Monday, April 30, 2012


We are in another state visiting our daughter and family.   I am coming down with a chest cold, which I caught from my sweet granddaughter.   It's the end of the day, and she is in the other room, resisting mightily going to bed.  The little one keeps crying;  complaining about needing to poop, needing water, needing her lovey, etc.  This ordinarily wouldn't bother me much--a developmental issue, is all.  Our daughter is an excellent mom.  She will handle it well.  My husband is bothering me, though, tremendously, and our granddaughter's crying puts me over the edge.  

How am I to maintain any semblance of serenity when he seems so unbelievably aggravating on an ongoing basis?  

He and I have been together all day, and I feel as if I am going to explode with frustration and anger if A. doesn't stop talking to me for awhile. Lately he mumbles in this throaty, faint way, full of fumbles and re-starts due to a multitude of unremembered words.  He keeps trying to explain himself.  Even though most of what he wants to say (assessed through my current filter of fatigue and lack of much patience) is not worth the effort to begin with.  Most recently he wanted to remind me that when our kids resisted going to bed, we went in and rocked them.  Problem is that we rocked them when they were infants.  Our grandbaby I is 2.  Rocking is not the answer at this age.  I respond in what I think is a kind and thoughtful way.  He doesn't understand me.  I have to repeat myself, say things differently, hoping for a better outcome.  Today, with laryngitis setting in, it has been a huge effort.

At the same time, I am trying very unsuccessfully to download a talking book for A.  I am trying to prevent what has been happening in the last few days from happening anymore:  A sits for what seems like hours in a darkening room and stares off into space.  This makes me nuts.  This behavior appears to me to be asking for something.  I translate this into, "Here I am at L's house.  There is nothing to do, everyone is paying attention to the baby."   He has made up his mind for unknown reasons to resist any attempts on the part of others to turn on the tv for him.  Watching tv at this time of day is what he usually does.  For all I know, all he does when the tv is on is stare at that, too.  But his sitting and staring inspires something in me that feels like, "If he is unable to amuse himself, it is your job to set something up that will stimulate him.  Entertain him. Sustain what is left of his mind."

When A is not staring into space, he is either ritually unpacking and repacking his suitcase looking for things, or heading out to the nearby shopping center for the third, fourth, fifth time in the day.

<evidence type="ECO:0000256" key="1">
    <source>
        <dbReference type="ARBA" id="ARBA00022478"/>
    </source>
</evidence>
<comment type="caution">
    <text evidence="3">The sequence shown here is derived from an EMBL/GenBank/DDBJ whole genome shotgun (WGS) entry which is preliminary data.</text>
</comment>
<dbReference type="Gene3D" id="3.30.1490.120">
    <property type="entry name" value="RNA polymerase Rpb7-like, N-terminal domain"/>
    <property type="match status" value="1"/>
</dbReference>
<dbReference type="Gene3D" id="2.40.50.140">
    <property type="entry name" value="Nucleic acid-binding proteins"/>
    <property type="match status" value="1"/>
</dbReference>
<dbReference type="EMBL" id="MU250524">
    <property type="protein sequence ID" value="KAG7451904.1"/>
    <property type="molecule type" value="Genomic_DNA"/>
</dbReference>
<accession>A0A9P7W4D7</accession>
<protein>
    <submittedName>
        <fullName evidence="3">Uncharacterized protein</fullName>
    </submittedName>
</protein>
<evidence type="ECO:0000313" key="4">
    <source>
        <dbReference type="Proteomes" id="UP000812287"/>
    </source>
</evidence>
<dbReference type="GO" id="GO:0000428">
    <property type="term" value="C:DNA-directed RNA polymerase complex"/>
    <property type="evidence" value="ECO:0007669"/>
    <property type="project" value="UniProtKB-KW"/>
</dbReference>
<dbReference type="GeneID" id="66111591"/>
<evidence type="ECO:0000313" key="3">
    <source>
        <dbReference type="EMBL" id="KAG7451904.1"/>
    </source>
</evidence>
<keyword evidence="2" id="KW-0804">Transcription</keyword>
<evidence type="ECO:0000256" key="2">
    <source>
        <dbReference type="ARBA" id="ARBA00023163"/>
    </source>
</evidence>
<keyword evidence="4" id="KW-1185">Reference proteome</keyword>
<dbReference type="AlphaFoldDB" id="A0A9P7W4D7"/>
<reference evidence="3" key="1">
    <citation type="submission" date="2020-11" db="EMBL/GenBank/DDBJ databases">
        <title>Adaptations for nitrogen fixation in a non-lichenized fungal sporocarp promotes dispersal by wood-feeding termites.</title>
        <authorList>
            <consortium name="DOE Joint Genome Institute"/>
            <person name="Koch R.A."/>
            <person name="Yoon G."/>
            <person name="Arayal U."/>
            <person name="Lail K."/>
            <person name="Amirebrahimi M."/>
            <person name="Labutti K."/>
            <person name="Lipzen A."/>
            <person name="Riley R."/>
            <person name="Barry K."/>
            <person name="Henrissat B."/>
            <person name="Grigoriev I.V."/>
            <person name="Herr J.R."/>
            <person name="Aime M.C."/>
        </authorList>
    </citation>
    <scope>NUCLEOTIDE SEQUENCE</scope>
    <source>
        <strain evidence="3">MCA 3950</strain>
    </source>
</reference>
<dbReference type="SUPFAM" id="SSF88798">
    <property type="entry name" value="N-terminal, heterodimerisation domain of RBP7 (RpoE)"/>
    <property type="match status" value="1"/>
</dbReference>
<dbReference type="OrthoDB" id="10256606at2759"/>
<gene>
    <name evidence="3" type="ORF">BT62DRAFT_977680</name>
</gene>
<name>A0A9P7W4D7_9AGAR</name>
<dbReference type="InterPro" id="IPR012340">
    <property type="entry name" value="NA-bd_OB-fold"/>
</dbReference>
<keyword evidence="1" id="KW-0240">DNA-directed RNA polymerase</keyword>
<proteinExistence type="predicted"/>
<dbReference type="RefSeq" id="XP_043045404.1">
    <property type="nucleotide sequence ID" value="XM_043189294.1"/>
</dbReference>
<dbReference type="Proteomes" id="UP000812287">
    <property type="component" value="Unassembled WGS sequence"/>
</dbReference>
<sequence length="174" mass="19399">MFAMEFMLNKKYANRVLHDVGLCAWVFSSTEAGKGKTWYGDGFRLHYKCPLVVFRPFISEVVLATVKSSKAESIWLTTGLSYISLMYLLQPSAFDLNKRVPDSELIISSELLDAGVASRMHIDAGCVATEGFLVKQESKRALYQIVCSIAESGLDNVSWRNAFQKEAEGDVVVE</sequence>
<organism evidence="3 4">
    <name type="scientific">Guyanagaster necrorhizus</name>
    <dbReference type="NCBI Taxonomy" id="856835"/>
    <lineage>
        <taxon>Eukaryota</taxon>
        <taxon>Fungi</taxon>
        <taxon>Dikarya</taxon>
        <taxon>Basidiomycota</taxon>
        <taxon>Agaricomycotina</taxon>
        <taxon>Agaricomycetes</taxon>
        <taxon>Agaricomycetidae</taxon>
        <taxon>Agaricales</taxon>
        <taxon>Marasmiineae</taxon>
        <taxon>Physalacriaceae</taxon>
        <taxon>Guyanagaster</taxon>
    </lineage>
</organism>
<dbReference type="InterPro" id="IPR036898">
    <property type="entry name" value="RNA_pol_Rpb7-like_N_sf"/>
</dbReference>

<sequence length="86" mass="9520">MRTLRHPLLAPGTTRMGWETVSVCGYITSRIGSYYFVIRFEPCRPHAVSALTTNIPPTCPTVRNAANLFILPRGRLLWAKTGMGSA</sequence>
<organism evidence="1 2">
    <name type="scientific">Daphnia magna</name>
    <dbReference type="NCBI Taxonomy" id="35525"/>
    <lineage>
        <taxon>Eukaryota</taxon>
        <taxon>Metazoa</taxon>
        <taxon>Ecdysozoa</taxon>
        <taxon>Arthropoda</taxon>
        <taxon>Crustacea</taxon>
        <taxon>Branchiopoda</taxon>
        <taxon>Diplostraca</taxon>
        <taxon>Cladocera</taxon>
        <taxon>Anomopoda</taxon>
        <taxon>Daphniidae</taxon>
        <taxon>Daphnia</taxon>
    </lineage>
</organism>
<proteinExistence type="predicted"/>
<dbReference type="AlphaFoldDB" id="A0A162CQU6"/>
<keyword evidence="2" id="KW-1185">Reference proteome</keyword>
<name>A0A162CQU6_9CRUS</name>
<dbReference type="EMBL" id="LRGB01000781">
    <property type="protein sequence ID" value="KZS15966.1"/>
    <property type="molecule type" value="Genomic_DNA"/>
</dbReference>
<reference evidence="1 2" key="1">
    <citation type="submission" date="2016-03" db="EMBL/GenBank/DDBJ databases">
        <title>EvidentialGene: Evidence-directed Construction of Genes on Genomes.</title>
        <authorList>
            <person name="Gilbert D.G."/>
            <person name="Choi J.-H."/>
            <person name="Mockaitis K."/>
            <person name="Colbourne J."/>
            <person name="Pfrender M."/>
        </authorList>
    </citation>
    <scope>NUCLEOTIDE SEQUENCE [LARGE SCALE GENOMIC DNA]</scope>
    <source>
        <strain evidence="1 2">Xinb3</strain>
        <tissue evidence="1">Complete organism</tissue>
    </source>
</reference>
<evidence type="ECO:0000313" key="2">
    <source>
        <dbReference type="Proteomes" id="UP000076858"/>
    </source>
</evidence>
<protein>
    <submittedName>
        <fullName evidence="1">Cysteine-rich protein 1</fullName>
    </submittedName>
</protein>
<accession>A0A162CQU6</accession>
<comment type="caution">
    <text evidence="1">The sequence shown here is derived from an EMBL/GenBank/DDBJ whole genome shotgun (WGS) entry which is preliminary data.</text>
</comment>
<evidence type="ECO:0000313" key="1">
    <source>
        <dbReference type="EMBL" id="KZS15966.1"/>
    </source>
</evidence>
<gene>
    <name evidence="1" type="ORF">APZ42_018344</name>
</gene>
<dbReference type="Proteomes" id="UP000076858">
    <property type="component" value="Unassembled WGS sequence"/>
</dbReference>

I think about patience.  I do not want to yell at him.  This is not his fault.  But damn, it is not my fault, either.  I don't feel well.  I want to go to bed.  He will go to bed if I do.  I do not want that.  I want to be by myself, finally, while I sleep. I want to enter the oblivion of sleep without him awake beside me tonight. His presence can delay sleep, reminding me of all I have lost, all that needs doing, and the utter futility of most of it.

So, even though he said to me about 15 minutes ago he was going to bed, and even though I encouraged him to stay up for a few minutes to talk with our son and grandson if they called (and now they haven't called), when I tell him it's ok for him to go to bed he says he'll stay up, he's not tired.  Ten minutes pass, then he tells me he's going to bed.  This is one of the many things that make me crazy.  No matter what he says, he reliably will contradict himself in a matter of minutes.  

My tired spirit yearns for this nightmare to have a predictable end.  (And yet that end I wish for would mean the end of my husband's life.)  I tell myself I could do most anything with a predictable end.   I'd cope in part by counting down the days.  Fantasize about what I would be able to do when this is over.  Be busy making plans to go places, be with friends, be alone, sleep, create things with the energy I now spend simply to perform maintenance, plodding ahead one day at a time.  This type of dementia has no predictable end, however.  Who knows how long?  My fear is that when it ends, I will be in my 80s, my relative youth spent, nothing left of me to begin again.

I know the message for me right now is 'self care'.  I should remind myself that I didn't cause this, I can't fix it, and I need to look after myself.  And I am doing the best I can.  And that A is well enough cared for--it is I who needs looking after. Yet I keep looking for something a little more original.  A new way to look at things.  An epiphany that makes it easier to stay the course.  

What I know, however, is that tomorrow will come, and an indefinite number of tomorrows after that, and we will all still be here, including this mostly gentle, benighted man who is masquerading as my husband.  And he will need care, and patience, and loving companionship, and this is how my life will be.